Bill Callahan, the Redskins’ new offensive line coach, will be in charge of the run game, as he was in Dallas last season. In Jay Gruden’s first year, the Redskins used a lot of zone runs while also calling power runs, more so than they had under previous coach Mike Shanahan.
Callahan’s arrival signals a change.
“Obviously his staple is being a great line coach, a physical line coach,” Gruden said. “And the running game he brings is more a physical, downhill approach that we employed some last year, but not as many as we could. Part of that is because of the type of linemen we have. We have to adjust our running game to the style we want to be, but we have to make sure we have the linemen in the building to do what we want to do.”
That also means changes for running back Alfred Morris. But Gruden said they won’t be tough for him. The sense is that Washington will run the ball more next season after doing so only 401 times last season (league average: 428, according to ESPN Stats & Information). Some of that stemmed from game situations; some stemmed from wanting to throw more than they should.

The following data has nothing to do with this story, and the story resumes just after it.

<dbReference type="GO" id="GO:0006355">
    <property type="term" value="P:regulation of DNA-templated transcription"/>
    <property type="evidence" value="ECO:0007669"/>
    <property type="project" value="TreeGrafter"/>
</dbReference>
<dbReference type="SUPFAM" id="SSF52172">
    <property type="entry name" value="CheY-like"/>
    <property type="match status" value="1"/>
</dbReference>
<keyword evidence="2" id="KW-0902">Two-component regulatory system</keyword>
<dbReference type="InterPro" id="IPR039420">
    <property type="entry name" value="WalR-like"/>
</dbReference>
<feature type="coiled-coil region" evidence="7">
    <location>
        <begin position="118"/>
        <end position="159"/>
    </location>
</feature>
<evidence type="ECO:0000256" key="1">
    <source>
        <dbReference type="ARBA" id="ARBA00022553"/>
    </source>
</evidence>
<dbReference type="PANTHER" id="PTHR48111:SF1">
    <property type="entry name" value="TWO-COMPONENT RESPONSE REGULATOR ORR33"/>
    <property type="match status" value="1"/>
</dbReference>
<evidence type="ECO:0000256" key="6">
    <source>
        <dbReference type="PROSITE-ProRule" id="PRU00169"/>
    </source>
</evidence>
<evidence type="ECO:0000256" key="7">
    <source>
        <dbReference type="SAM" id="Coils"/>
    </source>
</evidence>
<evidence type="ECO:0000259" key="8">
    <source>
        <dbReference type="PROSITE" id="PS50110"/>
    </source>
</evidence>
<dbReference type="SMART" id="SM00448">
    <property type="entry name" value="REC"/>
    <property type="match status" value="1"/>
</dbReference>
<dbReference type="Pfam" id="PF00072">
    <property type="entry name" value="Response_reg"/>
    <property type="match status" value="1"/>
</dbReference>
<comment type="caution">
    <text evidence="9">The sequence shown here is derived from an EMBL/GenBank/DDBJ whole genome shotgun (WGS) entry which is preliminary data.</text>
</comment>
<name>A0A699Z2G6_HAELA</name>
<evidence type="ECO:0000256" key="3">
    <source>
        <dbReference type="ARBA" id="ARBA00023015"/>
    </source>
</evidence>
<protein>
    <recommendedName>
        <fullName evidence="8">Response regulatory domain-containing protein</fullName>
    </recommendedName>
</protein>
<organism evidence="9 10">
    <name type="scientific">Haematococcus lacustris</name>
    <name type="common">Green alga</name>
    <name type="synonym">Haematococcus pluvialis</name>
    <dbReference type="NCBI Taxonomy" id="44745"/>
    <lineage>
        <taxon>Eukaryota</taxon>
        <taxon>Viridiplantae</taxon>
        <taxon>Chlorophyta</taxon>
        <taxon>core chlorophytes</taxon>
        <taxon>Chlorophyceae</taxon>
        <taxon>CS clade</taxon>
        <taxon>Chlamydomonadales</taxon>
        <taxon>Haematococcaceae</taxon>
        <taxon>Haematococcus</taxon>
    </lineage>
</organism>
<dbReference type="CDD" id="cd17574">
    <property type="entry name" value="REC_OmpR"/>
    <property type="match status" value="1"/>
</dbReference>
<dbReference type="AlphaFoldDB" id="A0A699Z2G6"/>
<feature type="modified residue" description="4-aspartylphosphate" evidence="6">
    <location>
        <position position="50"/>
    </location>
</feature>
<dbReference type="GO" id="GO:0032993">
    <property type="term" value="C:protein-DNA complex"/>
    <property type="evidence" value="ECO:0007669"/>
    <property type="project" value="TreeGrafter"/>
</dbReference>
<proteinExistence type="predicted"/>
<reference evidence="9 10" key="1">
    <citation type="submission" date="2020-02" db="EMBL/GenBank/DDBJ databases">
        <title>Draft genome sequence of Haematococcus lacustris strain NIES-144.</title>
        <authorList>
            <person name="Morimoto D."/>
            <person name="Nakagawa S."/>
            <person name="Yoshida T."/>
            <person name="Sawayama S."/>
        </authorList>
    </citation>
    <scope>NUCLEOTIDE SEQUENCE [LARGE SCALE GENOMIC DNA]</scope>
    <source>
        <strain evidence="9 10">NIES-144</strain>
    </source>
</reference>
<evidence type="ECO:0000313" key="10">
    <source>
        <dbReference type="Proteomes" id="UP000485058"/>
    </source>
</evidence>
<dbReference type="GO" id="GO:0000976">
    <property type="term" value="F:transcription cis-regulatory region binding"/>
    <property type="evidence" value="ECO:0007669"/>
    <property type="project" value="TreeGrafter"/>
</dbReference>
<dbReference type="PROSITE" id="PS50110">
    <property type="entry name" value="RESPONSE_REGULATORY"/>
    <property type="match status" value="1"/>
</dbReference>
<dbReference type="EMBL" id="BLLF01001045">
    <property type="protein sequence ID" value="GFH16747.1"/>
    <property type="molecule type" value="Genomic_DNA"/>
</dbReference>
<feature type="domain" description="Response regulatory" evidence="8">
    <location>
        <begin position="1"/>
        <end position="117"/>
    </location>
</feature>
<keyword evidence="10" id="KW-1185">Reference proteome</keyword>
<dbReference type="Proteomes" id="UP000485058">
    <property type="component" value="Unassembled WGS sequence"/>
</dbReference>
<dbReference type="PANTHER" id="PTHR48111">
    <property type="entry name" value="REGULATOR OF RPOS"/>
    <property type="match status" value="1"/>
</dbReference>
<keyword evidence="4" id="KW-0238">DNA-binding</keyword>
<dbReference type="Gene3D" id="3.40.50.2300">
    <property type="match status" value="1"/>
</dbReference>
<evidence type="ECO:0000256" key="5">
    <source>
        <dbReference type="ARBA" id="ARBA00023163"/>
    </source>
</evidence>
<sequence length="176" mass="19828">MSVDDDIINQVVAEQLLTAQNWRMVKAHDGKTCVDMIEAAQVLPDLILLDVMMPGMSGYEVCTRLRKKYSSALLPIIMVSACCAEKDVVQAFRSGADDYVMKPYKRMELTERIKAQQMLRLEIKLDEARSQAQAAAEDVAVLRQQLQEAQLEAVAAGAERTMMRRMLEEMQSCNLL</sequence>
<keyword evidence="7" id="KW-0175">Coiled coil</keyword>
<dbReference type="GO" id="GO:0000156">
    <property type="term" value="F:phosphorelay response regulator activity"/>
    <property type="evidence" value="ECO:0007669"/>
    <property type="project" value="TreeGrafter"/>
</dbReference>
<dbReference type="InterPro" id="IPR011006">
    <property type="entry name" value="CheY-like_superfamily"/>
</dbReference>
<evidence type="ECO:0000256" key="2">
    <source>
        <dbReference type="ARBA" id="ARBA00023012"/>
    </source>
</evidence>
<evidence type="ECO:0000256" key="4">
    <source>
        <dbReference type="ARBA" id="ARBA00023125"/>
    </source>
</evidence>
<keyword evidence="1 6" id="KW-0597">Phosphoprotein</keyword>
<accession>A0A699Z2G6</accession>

“If you’re a running back, you want to play for Coach Callahan because he likes to run the ball a lot,” Gruden said. “Alfred will be happy. There will be some different styles of runs for him, so for the most part, Alfred’s got great vision and did a great job protecting the football last year, so I think Alfred will be happy with some of the changes.”
In his first three seasons, Morris has finished #5, #14 and #13 in standard formats. He's more of a RB2 in PPR leagues (#7, #19, #17) since he has only averaged 0.8 receptions per game in his career. Callahan's arrival should help the effectiveness of the team's running game, which in turn will help Morris's fantasy production. He's a good value and a safe pick in the 5th round of early PPR drafts.